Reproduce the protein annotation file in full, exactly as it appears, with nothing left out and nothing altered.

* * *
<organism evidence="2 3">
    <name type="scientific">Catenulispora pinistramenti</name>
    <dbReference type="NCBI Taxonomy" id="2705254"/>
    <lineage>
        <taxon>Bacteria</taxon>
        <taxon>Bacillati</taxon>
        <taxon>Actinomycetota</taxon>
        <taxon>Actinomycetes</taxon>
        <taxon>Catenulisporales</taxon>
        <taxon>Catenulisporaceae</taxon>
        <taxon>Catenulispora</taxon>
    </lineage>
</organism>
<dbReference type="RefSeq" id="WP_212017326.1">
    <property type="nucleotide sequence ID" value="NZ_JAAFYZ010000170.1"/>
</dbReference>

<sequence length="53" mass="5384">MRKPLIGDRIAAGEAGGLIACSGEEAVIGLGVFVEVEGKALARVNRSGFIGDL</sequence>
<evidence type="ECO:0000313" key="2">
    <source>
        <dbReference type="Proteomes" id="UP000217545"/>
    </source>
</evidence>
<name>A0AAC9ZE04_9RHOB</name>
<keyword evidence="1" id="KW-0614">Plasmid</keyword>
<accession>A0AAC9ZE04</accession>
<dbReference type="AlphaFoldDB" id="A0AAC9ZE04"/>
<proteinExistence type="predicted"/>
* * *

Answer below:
<organism evidence="2 3">
    <name type="scientific">Catenulispora pinistramenti</name>
    <dbReference type="NCBI Taxonomy" id="2705254"/>
    <lineage>
        <taxon>Bacteria</taxon>
        <taxon>Bacillati</taxon>
        <taxon>Actinomycetota</taxon>
        <taxon>Actinomycetes</taxon>
        <taxon>Catenulisporales</taxon>
        <taxon>Catenulisporaceae</taxon>
        <taxon>Catenulispora</taxon>
    </lineage>
</organism>
<dbReference type="RefSeq" id="WP_212017326.1">
    <property type="nucleotide sequence ID" value="NZ_JAAFYZ010000170.1"/>
</dbReference>

<sequence length="53" mass="5384">MRKPLIGDRIAAGEAGGLIACSGEEAVIGLGVFVEVEGKALARVNRSGFIGDL</sequence>
<evidence type="ECO:0000313" key="2">
    <source>
        <dbReference type="Proteomes" id="UP000217545"/>
    </source>
</evidence>
<name>A0AAC9ZE04_9RHOB</name>
<keyword evidence="1" id="KW-0614">Plasmid</keyword>
<accession>A0AAC9ZE04</accession>
<dbReference type="AlphaFoldDB" id="A0AAC9ZE04"/>
<proteinExistence type="predicted"/>